The Beat Goes On: Music festival-goers save hotel bookings for last
Ticket sales for music festivals around the world go on sale months ahead of time, and in some cases, are even released an entire year in advance. However, although festival travelers book their tickets well in advance, they don’t seem to book their lodging until much later. Most festival host cities don’t experience a spike in booking windows until four to six weeks before the actual event.

This timing disparity between buying tickets and booking hotels may be attributed to the fact that many music festivals are hosted in already popular tourist destinations, like the Rock in Rio festival in Rio de Janeiro and Coachella in sunny California. Another factor in later stage booking windows may be the availability of alternative accommodation options with competitive rates, like Airbnb and HomeAway.

Again, optimizing campaigns for mobile devices –– especially with spend on social media channels –– becomes increasingly important for increasing booking volume among music festival-goers.

Expect The Unexpected: What it takes to weatherproof your travel strategy
Unfortunately, destinations around the world that have been devastated by natural disasters and inclement weather events, like hurricanes and earthquakes, have seen real losses in tourism bookings over time. Hurricane Maria caused a 40 percent bookings decrease in Puerto Rico in 2017 –– and that’s on top of the immense property damage and loss from which the region is still recovering. Indonesia was recently struck with two earthquakes ranking 6 and higher on the Richter scale and suffered a 26 percent bookings decrease as a result.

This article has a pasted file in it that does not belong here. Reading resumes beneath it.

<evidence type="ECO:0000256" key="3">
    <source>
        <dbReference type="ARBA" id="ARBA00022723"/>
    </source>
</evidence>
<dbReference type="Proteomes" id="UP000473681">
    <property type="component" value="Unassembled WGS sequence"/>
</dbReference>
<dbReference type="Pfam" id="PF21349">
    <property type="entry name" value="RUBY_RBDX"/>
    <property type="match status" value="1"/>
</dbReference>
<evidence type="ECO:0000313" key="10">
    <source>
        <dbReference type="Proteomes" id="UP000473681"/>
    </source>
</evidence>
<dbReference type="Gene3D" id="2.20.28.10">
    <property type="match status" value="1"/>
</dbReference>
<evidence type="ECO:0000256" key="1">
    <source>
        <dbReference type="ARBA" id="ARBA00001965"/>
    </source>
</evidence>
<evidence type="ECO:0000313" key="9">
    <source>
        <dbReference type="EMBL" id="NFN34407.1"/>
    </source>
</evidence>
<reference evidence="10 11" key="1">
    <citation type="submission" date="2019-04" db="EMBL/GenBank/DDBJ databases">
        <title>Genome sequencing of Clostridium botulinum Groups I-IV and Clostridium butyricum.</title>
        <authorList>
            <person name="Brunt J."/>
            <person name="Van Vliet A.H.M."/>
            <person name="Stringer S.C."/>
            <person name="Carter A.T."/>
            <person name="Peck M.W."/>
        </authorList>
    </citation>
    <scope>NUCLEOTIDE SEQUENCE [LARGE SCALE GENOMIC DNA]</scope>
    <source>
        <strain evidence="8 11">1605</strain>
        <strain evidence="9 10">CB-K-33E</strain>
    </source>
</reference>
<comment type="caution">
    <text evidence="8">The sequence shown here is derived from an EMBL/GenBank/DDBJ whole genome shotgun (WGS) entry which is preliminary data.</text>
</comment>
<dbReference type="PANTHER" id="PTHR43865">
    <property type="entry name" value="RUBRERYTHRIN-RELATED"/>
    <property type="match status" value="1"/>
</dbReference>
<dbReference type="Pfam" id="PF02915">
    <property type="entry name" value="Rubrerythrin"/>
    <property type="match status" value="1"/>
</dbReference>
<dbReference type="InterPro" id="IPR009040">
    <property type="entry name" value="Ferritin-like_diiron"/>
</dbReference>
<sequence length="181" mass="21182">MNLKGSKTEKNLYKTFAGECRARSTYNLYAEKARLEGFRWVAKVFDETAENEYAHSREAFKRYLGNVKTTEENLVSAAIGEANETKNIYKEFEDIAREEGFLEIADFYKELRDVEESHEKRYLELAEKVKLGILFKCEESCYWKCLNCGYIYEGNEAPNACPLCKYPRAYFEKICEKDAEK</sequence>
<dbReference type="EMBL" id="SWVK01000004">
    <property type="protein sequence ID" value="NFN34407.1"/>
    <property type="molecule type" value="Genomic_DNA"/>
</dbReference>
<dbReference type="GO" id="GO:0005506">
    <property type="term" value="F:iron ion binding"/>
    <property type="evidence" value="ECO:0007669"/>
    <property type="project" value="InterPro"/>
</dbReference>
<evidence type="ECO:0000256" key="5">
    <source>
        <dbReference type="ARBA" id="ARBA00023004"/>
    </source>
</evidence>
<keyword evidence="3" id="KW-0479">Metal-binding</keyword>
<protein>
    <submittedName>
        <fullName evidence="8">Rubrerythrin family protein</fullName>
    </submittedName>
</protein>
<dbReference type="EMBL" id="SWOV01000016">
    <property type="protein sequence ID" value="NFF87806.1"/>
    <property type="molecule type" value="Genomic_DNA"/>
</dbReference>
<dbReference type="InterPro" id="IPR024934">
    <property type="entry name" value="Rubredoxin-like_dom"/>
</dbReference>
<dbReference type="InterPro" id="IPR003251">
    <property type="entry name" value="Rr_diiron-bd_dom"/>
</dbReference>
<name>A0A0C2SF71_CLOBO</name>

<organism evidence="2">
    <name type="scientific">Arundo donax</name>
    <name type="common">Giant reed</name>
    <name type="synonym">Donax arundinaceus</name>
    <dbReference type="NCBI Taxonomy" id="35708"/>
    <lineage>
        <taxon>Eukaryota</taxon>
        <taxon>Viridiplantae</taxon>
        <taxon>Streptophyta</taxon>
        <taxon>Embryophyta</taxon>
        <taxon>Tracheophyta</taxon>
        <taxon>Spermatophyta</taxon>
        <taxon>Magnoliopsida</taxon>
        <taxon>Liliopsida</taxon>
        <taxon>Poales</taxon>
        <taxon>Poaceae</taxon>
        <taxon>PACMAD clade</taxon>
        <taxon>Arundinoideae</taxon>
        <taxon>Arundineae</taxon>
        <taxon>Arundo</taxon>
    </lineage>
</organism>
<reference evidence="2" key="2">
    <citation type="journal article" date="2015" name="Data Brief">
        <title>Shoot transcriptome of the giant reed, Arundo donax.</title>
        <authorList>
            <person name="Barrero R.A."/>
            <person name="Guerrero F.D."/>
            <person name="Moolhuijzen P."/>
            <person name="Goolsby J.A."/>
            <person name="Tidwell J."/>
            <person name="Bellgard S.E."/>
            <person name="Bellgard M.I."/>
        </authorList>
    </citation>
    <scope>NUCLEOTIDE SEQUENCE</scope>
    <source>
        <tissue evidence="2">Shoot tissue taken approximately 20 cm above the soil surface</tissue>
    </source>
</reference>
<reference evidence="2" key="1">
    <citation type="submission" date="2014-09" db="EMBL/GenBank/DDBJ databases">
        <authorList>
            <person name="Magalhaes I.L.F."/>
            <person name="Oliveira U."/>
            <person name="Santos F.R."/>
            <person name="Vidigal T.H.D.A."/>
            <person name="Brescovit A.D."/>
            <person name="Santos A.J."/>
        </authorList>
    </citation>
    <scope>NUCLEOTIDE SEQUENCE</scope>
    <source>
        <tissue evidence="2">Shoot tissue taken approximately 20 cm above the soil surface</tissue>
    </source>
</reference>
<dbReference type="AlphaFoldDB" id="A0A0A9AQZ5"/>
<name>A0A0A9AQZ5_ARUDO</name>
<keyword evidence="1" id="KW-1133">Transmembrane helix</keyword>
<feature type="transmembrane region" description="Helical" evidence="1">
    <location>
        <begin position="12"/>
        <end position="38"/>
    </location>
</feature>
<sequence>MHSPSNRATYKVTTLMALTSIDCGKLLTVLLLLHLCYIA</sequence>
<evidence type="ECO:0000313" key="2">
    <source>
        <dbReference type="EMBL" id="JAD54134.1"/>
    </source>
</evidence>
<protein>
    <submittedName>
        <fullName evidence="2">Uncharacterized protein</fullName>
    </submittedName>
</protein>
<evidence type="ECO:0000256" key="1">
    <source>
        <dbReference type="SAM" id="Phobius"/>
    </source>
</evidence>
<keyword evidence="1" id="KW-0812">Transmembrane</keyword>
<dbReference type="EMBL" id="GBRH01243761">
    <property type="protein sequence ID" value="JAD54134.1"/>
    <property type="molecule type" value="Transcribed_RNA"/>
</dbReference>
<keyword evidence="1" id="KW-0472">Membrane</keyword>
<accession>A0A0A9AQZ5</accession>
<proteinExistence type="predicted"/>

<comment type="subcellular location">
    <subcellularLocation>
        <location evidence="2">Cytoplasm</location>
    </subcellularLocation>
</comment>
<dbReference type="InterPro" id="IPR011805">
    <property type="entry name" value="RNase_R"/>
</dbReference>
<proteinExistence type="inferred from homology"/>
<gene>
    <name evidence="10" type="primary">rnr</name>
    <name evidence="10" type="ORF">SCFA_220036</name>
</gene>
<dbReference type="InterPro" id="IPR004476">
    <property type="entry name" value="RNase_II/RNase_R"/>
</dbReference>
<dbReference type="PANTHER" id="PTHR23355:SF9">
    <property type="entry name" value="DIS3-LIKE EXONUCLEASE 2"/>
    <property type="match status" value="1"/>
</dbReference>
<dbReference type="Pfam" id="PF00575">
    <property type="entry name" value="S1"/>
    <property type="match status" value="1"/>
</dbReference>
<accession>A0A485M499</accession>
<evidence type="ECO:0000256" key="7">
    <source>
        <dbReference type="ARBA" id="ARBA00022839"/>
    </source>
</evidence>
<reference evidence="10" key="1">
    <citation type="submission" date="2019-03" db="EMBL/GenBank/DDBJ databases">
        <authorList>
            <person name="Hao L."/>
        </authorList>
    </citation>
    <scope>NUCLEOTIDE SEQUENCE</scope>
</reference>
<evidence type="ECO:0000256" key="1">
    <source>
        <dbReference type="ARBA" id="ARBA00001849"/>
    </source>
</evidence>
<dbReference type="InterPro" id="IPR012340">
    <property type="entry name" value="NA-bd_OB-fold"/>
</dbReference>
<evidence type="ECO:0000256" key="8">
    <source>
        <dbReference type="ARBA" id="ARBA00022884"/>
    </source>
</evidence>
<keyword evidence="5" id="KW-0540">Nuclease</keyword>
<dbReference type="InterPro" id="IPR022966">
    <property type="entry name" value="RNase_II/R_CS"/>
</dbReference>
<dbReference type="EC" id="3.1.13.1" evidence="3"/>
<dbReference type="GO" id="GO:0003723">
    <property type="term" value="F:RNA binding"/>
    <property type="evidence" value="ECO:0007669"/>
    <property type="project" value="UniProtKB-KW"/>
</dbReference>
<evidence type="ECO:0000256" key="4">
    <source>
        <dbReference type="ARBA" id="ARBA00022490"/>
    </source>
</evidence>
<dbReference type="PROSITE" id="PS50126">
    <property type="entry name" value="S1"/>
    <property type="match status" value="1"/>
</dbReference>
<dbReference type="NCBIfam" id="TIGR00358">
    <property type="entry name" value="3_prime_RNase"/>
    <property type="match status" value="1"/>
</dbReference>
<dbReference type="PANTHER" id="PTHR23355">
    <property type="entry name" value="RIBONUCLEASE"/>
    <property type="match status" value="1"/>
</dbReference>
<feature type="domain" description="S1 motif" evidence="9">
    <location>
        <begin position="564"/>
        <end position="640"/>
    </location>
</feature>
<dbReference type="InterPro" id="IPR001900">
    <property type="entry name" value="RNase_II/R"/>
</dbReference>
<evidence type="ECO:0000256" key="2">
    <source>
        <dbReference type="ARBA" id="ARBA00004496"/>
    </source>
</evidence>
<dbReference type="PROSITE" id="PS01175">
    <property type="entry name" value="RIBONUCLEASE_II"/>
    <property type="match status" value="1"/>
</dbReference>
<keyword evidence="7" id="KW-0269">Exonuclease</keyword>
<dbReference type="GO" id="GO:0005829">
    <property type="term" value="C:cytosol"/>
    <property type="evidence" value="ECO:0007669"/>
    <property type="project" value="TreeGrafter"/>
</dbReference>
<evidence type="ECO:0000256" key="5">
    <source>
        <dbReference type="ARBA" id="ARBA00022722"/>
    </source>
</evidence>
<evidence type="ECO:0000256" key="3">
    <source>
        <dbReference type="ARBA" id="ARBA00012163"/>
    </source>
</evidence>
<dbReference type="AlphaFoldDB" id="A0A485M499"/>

But surprisingly, dramatic weather phenomena can also spark modest increases in bookings in the periods immediately following those events. For example, Houston experienced a 5 percent increase in hotel bookings during 2017’s Hurricane Harvey. These last-minute booking spikes are often influenced by evacuation orders that force residents from their homes and by the influx of volunteer workers and first responders who flock to affected cities to help with disaster recovery.

Actionable Takeaways for Travel Marketers
Events ranging from the musical to the athletic and the political to the meteorological can all trigger spikes in the popularity of the cities where they take place. To stay aligned with the needs of travelers and spend on advertising wisely, travel marketers should:

  • Plan on increased volume from cultural events in popular tourism destinations
  • Budget for visibility during the primary ticketing periods for major sporting events
  • Focus on last-minute booking services for music festivals and political rallies
  • Adjust ad spend if property is damaged by an unexpected natural disaster
  • Make sure campaigns are optimized for mobile, as many last minute bookings are made via smartphone

Of course, spikes in bookings and popularity often come with corresponding lulls. As long as travel marketers plan with major events in mind and stay nimble in response to the unexpected, global events can actually contribute to overall business strategy instead of knocking those plans off track.

To learn more about Koddi’s 2018 Travel Index and see what Koddi can do for your travel business’ advertising and metasearch optimization, click here.

This content was created in collaboration with Koddi and published by Skift’s branded content studio, SkiftX.

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Tags: digital, events, global travel trends, hotels, Koddi, technology, travel marketing